Above: My only fantasy diorama. Although several C-47 floatplanes were actually built (four
total, I believe), they were never armed as shown here. I only had one picture to work from, but that was sufficient to build
the floats shown here. Named after one of the music groups I once played drums for, this plane is called "The Harlot".
Note the identification letters on the wing, which, when including the British roundel, spell the word "ROCK". The
land is actually wood chips with Celluclay. The trees are all scratchbuilt. The palms trunks are very thin rope - I pushed
a small metal rod through the rope to give it rigidity. The Palm leaves were cut from regular paper, painted, and wrapped
around metal guitar strings. The other trees were real twigs glued together with Krazy glue. The dock is built exactly as
a Japanese made docks at that time would have been built. All the supporting timber on the dock is lashed together with thick
thread to simulate the rope that would have been used. Only the planks are not tied down. The British Bedford truck, shown
below, is completely scratchbuilt. I built the chassis from plastic rods, made the cab from sheet plastic, added the seats
(clay) and dashboard, steering wheel and shifter from another kit, the wheels are from another kit as well, and the cargo
area from balsa wood.
Above: "Back from Baghdad", this F-117A Stealth Fighter is not a fighter at all.
It was just named that to confuse the Russians (they were not fooled for long) - and a lot of Americans as well. Another outstanding
product from the Lockheed Skunk works, the F-117A carries no guns and relies totally on "invisibility" for defense.
This was an early Testors kit, and it is not completely accurate due to the secrecy of the Stealth project. For example, the
bomb bay doors on this model open incorrectly, as I found out several months later. This "fighter", which is really
a bomber, has come back from Baghdad in the first Gulf War. The pilot gives the "thumbs up" to a waiting CNN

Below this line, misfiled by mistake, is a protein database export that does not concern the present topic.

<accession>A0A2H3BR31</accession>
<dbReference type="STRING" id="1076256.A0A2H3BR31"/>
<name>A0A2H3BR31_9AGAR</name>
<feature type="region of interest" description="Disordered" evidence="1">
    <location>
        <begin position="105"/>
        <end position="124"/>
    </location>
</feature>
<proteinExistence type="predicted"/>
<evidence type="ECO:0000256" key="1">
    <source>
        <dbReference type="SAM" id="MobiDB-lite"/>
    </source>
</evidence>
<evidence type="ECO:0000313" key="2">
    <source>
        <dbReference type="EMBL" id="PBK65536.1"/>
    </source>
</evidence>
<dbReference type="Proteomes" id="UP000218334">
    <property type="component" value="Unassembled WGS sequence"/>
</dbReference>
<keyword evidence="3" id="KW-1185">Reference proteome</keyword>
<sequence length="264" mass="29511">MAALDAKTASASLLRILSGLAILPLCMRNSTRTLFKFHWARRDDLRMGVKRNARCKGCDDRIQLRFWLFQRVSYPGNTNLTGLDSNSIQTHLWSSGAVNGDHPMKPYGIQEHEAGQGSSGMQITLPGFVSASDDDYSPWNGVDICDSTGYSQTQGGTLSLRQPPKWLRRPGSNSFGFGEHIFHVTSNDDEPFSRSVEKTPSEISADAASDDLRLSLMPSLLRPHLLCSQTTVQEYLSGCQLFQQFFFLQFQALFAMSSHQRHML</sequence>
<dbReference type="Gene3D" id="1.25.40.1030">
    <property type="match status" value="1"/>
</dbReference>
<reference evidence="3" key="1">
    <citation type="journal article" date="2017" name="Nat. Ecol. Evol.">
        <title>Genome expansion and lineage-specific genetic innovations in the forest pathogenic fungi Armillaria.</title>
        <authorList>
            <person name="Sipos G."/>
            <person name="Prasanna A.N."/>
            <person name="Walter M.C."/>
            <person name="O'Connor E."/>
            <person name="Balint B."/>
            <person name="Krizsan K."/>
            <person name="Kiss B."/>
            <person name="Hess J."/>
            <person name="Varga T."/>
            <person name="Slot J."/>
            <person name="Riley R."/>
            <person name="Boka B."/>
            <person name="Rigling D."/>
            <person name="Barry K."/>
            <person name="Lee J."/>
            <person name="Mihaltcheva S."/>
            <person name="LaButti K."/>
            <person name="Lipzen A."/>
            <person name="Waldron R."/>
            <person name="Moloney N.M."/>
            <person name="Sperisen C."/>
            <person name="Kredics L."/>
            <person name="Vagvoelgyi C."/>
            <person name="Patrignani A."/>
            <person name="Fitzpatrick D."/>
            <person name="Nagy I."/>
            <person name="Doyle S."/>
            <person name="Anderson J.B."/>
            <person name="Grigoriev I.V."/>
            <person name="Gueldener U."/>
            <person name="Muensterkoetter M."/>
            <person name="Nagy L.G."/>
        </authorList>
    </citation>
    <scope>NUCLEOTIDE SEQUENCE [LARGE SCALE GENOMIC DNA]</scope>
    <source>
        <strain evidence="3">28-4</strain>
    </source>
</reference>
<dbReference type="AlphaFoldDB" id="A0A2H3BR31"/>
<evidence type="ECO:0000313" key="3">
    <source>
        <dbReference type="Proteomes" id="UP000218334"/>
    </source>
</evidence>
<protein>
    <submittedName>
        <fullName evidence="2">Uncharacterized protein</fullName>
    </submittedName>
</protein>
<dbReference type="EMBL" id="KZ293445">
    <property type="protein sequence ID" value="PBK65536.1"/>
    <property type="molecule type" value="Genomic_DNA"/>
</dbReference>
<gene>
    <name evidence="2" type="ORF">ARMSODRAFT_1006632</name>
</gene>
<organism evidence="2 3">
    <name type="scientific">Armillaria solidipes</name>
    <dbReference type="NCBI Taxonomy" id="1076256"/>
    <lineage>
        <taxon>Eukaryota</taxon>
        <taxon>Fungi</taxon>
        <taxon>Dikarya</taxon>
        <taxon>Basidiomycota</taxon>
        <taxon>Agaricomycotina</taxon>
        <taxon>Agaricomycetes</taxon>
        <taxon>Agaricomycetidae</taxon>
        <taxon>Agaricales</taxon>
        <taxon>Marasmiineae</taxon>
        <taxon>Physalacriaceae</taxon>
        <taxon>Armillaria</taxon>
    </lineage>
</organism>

crew, including reporter Charles Jaco holding the microphone. Behind him are the ever present military censors. The sign held
up by one of the CNN crew reads "Smile - you're on CNN". This model was built in January, 1991, during the first
Above: My first diorama. A Monogram B-17G with a scratchbuilt Dodge ambulance. The ambulance is not quite
well proportioned, but not too bad for a first try. I built this in the mid 70's.
Above: My second diorama. A Hawker Typhoon is refueled in a revetment somewhere in Britain. The jeep is
a converted toy, and the tanker trailer is homemade from the extra fuel tank of a B-29 and other scratch parts.
Above and below: The famed Martin B-26 Marauder. This is a Monogram model and is shown in a case in
the War Room. Originally dubbed the "Widow Maker" because the plane's demanding flying characteristics caused
many accidents among trainees, this aircraft nevertheless went on to have the finest medium bomber career of the war. Fewer
B-26's were shot down per aircraft sortie than any other medium bomber of the war. This particular aircraft, called "Flak
Bait", flew over 200 missions and now sits in the Smithsonian Air and Space Museum. Photographs of the real plane decorate
the inside of the glass case. The crane tractor in the background is lowering a new turret in place. The tractor is converted
from a farm tractor. This is also one of my earliest works.